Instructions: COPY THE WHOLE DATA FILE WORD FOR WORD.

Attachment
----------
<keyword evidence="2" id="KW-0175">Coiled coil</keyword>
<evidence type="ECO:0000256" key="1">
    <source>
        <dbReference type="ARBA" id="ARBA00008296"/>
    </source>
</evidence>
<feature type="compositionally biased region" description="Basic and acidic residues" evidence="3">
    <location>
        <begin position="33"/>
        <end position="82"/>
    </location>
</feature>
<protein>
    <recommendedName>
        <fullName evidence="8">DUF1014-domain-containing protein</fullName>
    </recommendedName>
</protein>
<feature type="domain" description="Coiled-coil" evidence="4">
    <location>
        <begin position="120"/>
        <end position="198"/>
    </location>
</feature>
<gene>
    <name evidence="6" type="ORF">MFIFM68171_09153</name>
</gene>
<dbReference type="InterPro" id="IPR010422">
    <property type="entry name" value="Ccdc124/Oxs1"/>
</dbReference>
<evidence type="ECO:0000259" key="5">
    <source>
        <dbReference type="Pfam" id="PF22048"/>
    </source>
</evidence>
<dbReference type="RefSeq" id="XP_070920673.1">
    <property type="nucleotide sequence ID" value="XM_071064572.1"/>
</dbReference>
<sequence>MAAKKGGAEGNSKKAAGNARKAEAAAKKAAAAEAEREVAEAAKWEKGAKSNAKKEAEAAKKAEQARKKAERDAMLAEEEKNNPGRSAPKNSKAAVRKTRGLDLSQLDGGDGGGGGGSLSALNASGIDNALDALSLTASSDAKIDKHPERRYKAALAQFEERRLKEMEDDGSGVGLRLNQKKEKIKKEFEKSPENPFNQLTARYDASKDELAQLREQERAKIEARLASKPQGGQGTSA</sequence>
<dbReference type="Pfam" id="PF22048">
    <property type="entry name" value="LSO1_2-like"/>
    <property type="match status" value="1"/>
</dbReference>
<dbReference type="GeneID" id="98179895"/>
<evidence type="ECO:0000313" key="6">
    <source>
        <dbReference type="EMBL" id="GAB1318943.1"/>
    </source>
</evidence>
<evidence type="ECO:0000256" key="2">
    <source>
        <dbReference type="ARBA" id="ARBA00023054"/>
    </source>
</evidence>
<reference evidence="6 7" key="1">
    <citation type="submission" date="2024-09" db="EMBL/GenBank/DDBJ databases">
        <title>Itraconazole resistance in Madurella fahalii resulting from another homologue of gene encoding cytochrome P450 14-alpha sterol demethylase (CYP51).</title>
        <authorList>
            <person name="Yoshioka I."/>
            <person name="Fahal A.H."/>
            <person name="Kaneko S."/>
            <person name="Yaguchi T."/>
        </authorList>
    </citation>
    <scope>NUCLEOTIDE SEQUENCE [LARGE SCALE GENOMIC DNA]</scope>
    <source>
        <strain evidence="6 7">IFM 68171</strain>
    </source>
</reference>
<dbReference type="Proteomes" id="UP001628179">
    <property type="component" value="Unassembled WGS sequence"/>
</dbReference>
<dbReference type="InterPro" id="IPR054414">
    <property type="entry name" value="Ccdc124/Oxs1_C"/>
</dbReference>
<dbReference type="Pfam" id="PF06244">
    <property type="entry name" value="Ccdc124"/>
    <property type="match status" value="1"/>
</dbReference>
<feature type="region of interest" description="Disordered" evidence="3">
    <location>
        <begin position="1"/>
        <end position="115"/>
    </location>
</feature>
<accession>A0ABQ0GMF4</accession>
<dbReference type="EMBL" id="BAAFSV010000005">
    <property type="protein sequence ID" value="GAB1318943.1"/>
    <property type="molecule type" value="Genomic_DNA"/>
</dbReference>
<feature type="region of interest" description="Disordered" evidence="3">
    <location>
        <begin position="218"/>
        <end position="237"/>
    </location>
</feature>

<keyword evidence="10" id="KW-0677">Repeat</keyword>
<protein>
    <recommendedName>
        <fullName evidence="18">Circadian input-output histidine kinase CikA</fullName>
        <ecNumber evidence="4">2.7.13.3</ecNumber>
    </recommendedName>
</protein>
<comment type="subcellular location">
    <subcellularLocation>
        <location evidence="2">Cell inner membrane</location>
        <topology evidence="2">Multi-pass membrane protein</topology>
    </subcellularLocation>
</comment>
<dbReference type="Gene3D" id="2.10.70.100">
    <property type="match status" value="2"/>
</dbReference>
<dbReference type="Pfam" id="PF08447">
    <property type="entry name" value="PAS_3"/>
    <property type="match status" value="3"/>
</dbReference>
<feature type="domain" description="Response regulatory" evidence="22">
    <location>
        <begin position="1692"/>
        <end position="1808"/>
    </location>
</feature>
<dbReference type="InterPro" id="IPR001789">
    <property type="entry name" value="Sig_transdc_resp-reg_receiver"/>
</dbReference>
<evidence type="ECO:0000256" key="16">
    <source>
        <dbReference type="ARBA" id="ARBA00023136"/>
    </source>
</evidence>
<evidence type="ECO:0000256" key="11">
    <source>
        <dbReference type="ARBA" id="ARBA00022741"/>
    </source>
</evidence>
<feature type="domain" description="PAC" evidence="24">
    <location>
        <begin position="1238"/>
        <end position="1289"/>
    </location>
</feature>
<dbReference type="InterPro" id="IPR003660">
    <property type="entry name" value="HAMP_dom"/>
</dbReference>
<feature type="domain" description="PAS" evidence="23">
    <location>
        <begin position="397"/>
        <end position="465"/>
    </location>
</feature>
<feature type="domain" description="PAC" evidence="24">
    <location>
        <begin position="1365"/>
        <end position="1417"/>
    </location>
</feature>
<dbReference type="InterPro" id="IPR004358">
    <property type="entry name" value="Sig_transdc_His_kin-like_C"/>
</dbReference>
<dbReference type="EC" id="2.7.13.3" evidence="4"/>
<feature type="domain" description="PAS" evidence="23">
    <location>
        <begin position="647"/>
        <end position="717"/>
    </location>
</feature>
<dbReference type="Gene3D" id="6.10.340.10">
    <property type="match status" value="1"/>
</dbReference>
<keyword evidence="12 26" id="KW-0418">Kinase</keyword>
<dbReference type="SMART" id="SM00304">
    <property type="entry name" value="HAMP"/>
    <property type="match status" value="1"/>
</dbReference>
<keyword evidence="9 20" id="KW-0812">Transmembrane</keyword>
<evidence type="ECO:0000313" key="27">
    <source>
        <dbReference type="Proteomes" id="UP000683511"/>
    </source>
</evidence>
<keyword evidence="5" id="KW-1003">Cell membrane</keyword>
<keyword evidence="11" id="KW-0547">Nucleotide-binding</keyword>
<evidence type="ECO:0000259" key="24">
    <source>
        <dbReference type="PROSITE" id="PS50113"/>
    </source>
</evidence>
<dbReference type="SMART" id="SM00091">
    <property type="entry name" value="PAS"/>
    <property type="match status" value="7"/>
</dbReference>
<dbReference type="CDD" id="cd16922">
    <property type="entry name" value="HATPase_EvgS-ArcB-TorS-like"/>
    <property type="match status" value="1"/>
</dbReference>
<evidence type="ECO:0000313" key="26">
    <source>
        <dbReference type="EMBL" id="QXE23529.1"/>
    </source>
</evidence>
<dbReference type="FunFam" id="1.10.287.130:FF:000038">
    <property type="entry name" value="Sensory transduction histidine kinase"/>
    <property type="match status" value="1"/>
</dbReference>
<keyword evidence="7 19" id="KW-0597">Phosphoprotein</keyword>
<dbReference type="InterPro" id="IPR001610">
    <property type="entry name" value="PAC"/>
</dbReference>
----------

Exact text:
<keyword evidence="2" id="KW-0175">Coiled coil</keyword>
<evidence type="ECO:0000256" key="1">
    <source>
        <dbReference type="ARBA" id="ARBA00008296"/>
    </source>
</evidence>
<feature type="compositionally biased region" description="Basic and acidic residues" evidence="3">
    <location>
        <begin position="33"/>
        <end position="82"/>
    </location>
</feature>
<protein>
    <recommendedName>
        <fullName evidence="8">DUF1014-domain-containing protein</fullName>
    </recommendedName>
</protein>
<feature type="domain" description="Coiled-coil" evidence="4">
    <location>
        <begin position="120"/>
        <end position="198"/>
    </location>
</feature>
<gene>
    <name evidence="6" type="ORF">MFIFM68171_09153</name>
</gene>
<dbReference type="InterPro" id="IPR010422">
    <property type="entry name" value="Ccdc124/Oxs1"/>
</dbReference>
<evidence type="ECO:0000259" key="5">
    <source>
        <dbReference type="Pfam" id="PF22048"/>
    </source>
</evidence>
<dbReference type="RefSeq" id="XP_070920673.1">
    <property type="nucleotide sequence ID" value="XM_071064572.1"/>
</dbReference>
<sequence>MAAKKGGAEGNSKKAAGNARKAEAAAKKAAAAEAEREVAEAAKWEKGAKSNAKKEAEAAKKAEQARKKAERDAMLAEEEKNNPGRSAPKNSKAAVRKTRGLDLSQLDGGDGGGGGGSLSALNASGIDNALDALSLTASSDAKIDKHPERRYKAALAQFEERRLKEMEDDGSGVGLRLNQKKEKIKKEFEKSPENPFNQLTARYDASKDELAQLREQERAKIEARLASKPQGGQGTSA</sequence>
<dbReference type="Pfam" id="PF22048">
    <property type="entry name" value="LSO1_2-like"/>
    <property type="match status" value="1"/>
</dbReference>
<dbReference type="GeneID" id="98179895"/>
<evidence type="ECO:0000313" key="6">
    <source>
        <dbReference type="EMBL" id="GAB1318943.1"/>
    </source>
</evidence>
<evidence type="ECO:0000256" key="2">
    <source>
        <dbReference type="ARBA" id="ARBA00023054"/>
    </source>
</evidence>
<reference evidence="6 7" key="1">
    <citation type="submission" date="2024-09" db="EMBL/GenBank/DDBJ databases">
        <title>Itraconazole resistance in Madurella fahalii resulting from another homologue of gene encoding cytochrome P450 14-alpha sterol demethylase (CYP51).</title>
        <authorList>
            <person name="Yoshioka I."/>
            <person name="Fahal A.H."/>
            <person name="Kaneko S."/>
            <person name="Yaguchi T."/>
        </authorList>
    </citation>
    <scope>NUCLEOTIDE SEQUENCE [LARGE SCALE GENOMIC DNA]</scope>
    <source>
        <strain evidence="6 7">IFM 68171</strain>
    </source>
</reference>
<dbReference type="Proteomes" id="UP001628179">
    <property type="component" value="Unassembled WGS sequence"/>
</dbReference>
<dbReference type="InterPro" id="IPR054414">
    <property type="entry name" value="Ccdc124/Oxs1_C"/>
</dbReference>
<dbReference type="Pfam" id="PF06244">
    <property type="entry name" value="Ccdc124"/>
    <property type="match status" value="1"/>
</dbReference>
<feature type="region of interest" description="Disordered" evidence="3">
    <location>
        <begin position="1"/>
        <end position="115"/>
    </location>
</feature>
<accession>A0ABQ0GMF4</accession>
<dbReference type="EMBL" id="BAAFSV010000005">
    <property type="protein sequence ID" value="GAB1318943.1"/>
    <property type="molecule type" value="Genomic_DNA"/>
</dbReference>
<feature type="region of interest" description="Disordered" evidence="3">
    <location>
        <begin position="218"/>
        <end position="237"/>
    </location>
</feature>

<keyword evidence="10" id="KW-0677">Repeat</keyword>
<protein>
    <recommendedName>
        <fullName evidence="18">Circadian input-output histidine kinase CikA</fullName>
        <ecNumber evidence="4">2.7.13.3</ecNumber>
    </recommendedName>
</protein>
<comment type="subcellular location">
    <subcellularLocation>
        <location evidence="2">Cell inner membrane</location>
        <topology evidence="2">Multi-pass membrane protein</topology>
    </subcellularLocation>
</comment>
<dbReference type="Gene3D" id="2.10.70.100">
    <property type="match status" value="2"/>
</dbReference>
<dbReference type="Pfam" id="PF08447">
    <property type="entry name" value="PAS_3"/>
    <property type="match status" value="3"/>
</dbReference>
<feature type="domain" description="Response regulatory" evidence="22">
    <location>
        <begin position="1692"/>
        <end position="1808"/>
    </location>
</feature>
<dbReference type="InterPro" id="IPR001789">
    <property type="entry name" value="Sig_transdc_resp-reg_receiver"/>
</dbReference>
<evidence type="ECO:0000256" key="16">
    <source>
        <dbReference type="ARBA" id="ARBA00023136"/>
    </source>
</evidence>
<evidence type="ECO:0000256" key="11">
    <source>
        <dbReference type="ARBA" id="ARBA00022741"/>
    </source>
</evidence>
<feature type="domain" description="PAC" evidence="24">
    <location>
        <begin position="1238"/>
        <end position="1289"/>
    </location>
</feature>
<dbReference type="InterPro" id="IPR003660">
    <property type="entry name" value="HAMP_dom"/>
</dbReference>
<feature type="domain" description="PAS" evidence="23">
    <location>
        <begin position="397"/>
        <end position="465"/>
    </location>
</feature>
<feature type="domain" description="PAC" evidence="24">
    <location>
        <begin position="1365"/>
        <end position="1417"/>
    </location>
</feature>
<dbReference type="InterPro" id="IPR004358">
    <property type="entry name" value="Sig_transdc_His_kin-like_C"/>
</dbReference>
<dbReference type="EC" id="2.7.13.3" evidence="4"/>
<feature type="domain" description="PAS" evidence="23">
    <location>
        <begin position="647"/>
        <end position="717"/>
    </location>
</feature>
<dbReference type="Gene3D" id="6.10.340.10">
    <property type="match status" value="1"/>
</dbReference>
<keyword evidence="12 26" id="KW-0418">Kinase</keyword>
<dbReference type="SMART" id="SM00304">
    <property type="entry name" value="HAMP"/>
    <property type="match status" value="1"/>
</dbReference>
<keyword evidence="9 20" id="KW-0812">Transmembrane</keyword>
<evidence type="ECO:0000313" key="27">
    <source>
        <dbReference type="Proteomes" id="UP000683511"/>
    </source>
</evidence>
<keyword evidence="5" id="KW-1003">Cell membrane</keyword>
<keyword evidence="11" id="KW-0547">Nucleotide-binding</keyword>
<evidence type="ECO:0000259" key="24">
    <source>
        <dbReference type="PROSITE" id="PS50113"/>
    </source>
</evidence>
<dbReference type="SMART" id="SM00091">
    <property type="entry name" value="PAS"/>
    <property type="match status" value="7"/>
</dbReference>
<dbReference type="CDD" id="cd16922">
    <property type="entry name" value="HATPase_EvgS-ArcB-TorS-like"/>
    <property type="match status" value="1"/>
</dbReference>
<evidence type="ECO:0000313" key="26">
    <source>
        <dbReference type="EMBL" id="QXE23529.1"/>
    </source>
</evidence>
<dbReference type="FunFam" id="1.10.287.130:FF:000038">
    <property type="entry name" value="Sensory transduction histidine kinase"/>
    <property type="match status" value="1"/>
</dbReference>
<keyword evidence="7 19" id="KW-0597">Phosphoprotein</keyword>
<dbReference type="InterPro" id="IPR001610">
    <property type="entry name" value="PAC"/>
</dbReference>